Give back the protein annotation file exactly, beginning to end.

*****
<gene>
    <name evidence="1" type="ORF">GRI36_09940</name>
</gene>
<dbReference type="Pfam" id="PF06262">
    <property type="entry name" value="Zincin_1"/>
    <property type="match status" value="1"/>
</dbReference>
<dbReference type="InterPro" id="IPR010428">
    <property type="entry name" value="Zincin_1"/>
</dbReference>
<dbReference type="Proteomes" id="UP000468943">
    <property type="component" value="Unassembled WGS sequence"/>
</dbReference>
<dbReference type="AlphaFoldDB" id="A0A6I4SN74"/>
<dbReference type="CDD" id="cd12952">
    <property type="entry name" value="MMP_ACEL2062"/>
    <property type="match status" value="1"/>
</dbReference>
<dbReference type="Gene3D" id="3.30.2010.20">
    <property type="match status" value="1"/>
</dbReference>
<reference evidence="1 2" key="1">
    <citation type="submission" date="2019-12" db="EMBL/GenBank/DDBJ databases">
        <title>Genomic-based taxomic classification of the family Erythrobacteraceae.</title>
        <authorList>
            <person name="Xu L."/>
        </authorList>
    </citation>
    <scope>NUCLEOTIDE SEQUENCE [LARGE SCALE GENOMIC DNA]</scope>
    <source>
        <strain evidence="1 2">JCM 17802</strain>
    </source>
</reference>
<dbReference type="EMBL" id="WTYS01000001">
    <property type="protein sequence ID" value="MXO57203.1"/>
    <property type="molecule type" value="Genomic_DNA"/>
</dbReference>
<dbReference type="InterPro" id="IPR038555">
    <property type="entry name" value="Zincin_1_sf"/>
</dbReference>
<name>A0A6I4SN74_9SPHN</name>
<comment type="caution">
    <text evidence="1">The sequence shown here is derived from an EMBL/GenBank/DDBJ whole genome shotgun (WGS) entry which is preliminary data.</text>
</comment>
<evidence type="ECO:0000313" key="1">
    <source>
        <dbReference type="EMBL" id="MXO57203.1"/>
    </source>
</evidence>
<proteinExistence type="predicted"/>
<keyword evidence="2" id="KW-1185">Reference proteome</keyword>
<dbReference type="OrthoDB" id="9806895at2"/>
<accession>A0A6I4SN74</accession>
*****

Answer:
<gene>
    <name evidence="1" type="ORF">GRI36_09940</name>
</gene>
<dbReference type="Pfam" id="PF06262">
    <property type="entry name" value="Zincin_1"/>
    <property type="match status" value="1"/>
</dbReference>
<dbReference type="InterPro" id="IPR010428">
    <property type="entry name" value="Zincin_1"/>
</dbReference>
<dbReference type="Proteomes" id="UP000468943">
    <property type="component" value="Unassembled WGS sequence"/>
</dbReference>
<dbReference type="AlphaFoldDB" id="A0A6I4SN74"/>
<dbReference type="CDD" id="cd12952">
    <property type="entry name" value="MMP_ACEL2062"/>
    <property type="match status" value="1"/>
</dbReference>
<dbReference type="Gene3D" id="3.30.2010.20">
    <property type="match status" value="1"/>
</dbReference>
<reference evidence="1 2" key="1">
    <citation type="submission" date="2019-12" db="EMBL/GenBank/DDBJ databases">
        <title>Genomic-based taxomic classification of the family Erythrobacteraceae.</title>
        <authorList>
            <person name="Xu L."/>
        </authorList>
    </citation>
    <scope>NUCLEOTIDE SEQUENCE [LARGE SCALE GENOMIC DNA]</scope>
    <source>
        <strain evidence="1 2">JCM 17802</strain>
    </source>
</reference>
<dbReference type="EMBL" id="WTYS01000001">
    <property type="protein sequence ID" value="MXO57203.1"/>
    <property type="molecule type" value="Genomic_DNA"/>
</dbReference>
<dbReference type="InterPro" id="IPR038555">
    <property type="entry name" value="Zincin_1_sf"/>
</dbReference>
<name>A0A6I4SN74_9SPHN</name>
<comment type="caution">
    <text evidence="1">The sequence shown here is derived from an EMBL/GenBank/DDBJ whole genome shotgun (WGS) entry which is preliminary data.</text>
</comment>
<evidence type="ECO:0000313" key="1">
    <source>
        <dbReference type="EMBL" id="MXO57203.1"/>
    </source>
</evidence>
<proteinExistence type="predicted"/>
<keyword evidence="2" id="KW-1185">Reference proteome</keyword>
<dbReference type="OrthoDB" id="9806895at2"/>
<accession>A0A6I4SN74</accession>